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5 WM: When did you start seeing the change, that threatened the community that yo u knew? ER: (sighs) Well, threatened the community is a pretty strong term WM: Right, well, presented change? ER: The first time that I got involved paying close attention to city issues, was back in about 2001, when the city proposed formally codifyin g their land development regulations. Prior to that it had just been a collection of assorted ordinances and rules and regulations, but it had never been all put together in one compact document, as like a structured code. When this happened I started rea ding about a lot of problems with a changes being put in it and the public being told that nothing was changing; that they were writing it differently. WM: Um huh. ER: I had noticed that the city had gone through some arguments over some growth issues, little more crowded, that tourist season was lasting much longer than it used to Well not that the tourist season but the intense occupation of the resorts was becoming al most year gaps. But you know it changes the feel. Now, instead of a couple of months of heavy ly more continuous heavy intensity [of traffic]. It changes the whole feel of the community. Some of the stores and restaurants that you used to feel only put up with the crowds and the sold out inventory a couple of months of the year, now we have to w changes the feel [of the community] a little bit. Then this land development regulation change came and there were some issues in there couple of cases they had, accidentally they claimed, increased the [housing] densities in to the heights of the buildings. Other people had caught this. There were concerns about the sewer infrastructure. The city had done a study, unrelated to capacity, that pretty much defined why we do have limited capacity. That study is still being acted u pon today, to try and cure some of those ills. I told the sewer study people, this past weekend we had another presentation from the

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6 eir entire original study, from back in 2001 or 2002. (bell rings as visitors enter the museum) like it was to most people. WM: (laughs) ER: I can quote parts of our that stuff and knowing how it works. So, you know. Things were changing and I was hearing and reading and people were talking about these issues. I got to know them a little bit more. I had a lways felt that there were some um advantages being given to certain developers. people talk about it and we all spread our thoughts. Back then I started paying much closer attention to what wa s going on. I had a very nice her but had not gone along with it for several years but finally in 2002 I decided to take a shot at [running for office]. WM: Before we g et to you running for office, you said that um noticed the changes, primarily more people her for longer periods of time. From that, how did you get to paying attention to [the actions of the city council?] hen I moved here, there was a section up there by Upham Beach, WM: By what beach? most part of the city but the beach stops at Blind Pass. But in the Upham Beach are a, which is a city park you can see it located on a map, between that park and what at the time was the Colonial Inn Motel, which is now called the Travel Lodge, the property was pretty much a vacant lot. It was where the old aquarium existed. The aquarium anything about it. I learned most of what I know about it from photographs here at the museum. Sands three very l arge buildings. Okay?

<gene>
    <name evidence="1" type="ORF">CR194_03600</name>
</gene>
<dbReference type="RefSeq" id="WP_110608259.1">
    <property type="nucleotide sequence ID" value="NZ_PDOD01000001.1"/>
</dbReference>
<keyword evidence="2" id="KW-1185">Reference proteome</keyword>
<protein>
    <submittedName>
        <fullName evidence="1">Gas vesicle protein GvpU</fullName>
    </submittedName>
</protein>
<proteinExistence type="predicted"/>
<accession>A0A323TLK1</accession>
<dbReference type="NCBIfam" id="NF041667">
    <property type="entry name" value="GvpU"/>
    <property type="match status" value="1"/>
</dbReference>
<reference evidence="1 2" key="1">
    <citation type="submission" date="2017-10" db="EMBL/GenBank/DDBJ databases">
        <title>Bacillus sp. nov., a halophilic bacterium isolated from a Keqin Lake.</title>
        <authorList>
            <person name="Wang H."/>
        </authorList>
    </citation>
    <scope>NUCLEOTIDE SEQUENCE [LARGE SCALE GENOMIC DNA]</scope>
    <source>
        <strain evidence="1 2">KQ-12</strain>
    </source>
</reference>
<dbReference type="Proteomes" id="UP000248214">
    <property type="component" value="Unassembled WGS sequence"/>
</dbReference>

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7 When I moved her until fairly recently, behind the Dolphin Village Shopping Center on Gulf Boulevard, there was no development at all. There had been an old motel there [but it was] torn down years earlier. Then all along 46 th Aven ue, along the waterfront, there was nothing but water views. You know, nice open space. You could park behind the home complex, I re multi million dollar homes all along 46 th Avenue in that area. known as Captiva Cay, on the north end of town, (taps the desk) on the Blind Pass Road, was an old marina. [There were] no residences there. [It was] a nice waterfront area owned, I believe by a boat builder. It would have been a nice waterfront dock area it had over a hun dred, probably, condominiums and townhouses. There are similar areas around the city that went from being no residential to very intense residential. All of this starts to change the feeling of community. When I moved here, I know we had some very large condominiums but I felt like I was [living] in a mostly single family home neighborhood. Whether that was real or just perceived (cell phone rings loudly) the city felt like single family homes. WM: Um huh. ER: So seeing all of this growth, all of this increase ah I lost my beautiful water view going to happen some day. But you see all of these changes and you sort of wonder were some construction problems and difficulties in the Mirabella project, because the city had probably not paid close enough really being careful? Or are they jus ER: The expansion of the development, the increase of the intensity. Taking a marina and but I thought was a commercial property and turning it into more condomini ums. The city being accused and actually sued at one time over improper inspections of projects and so on. ifferent argument. The filing of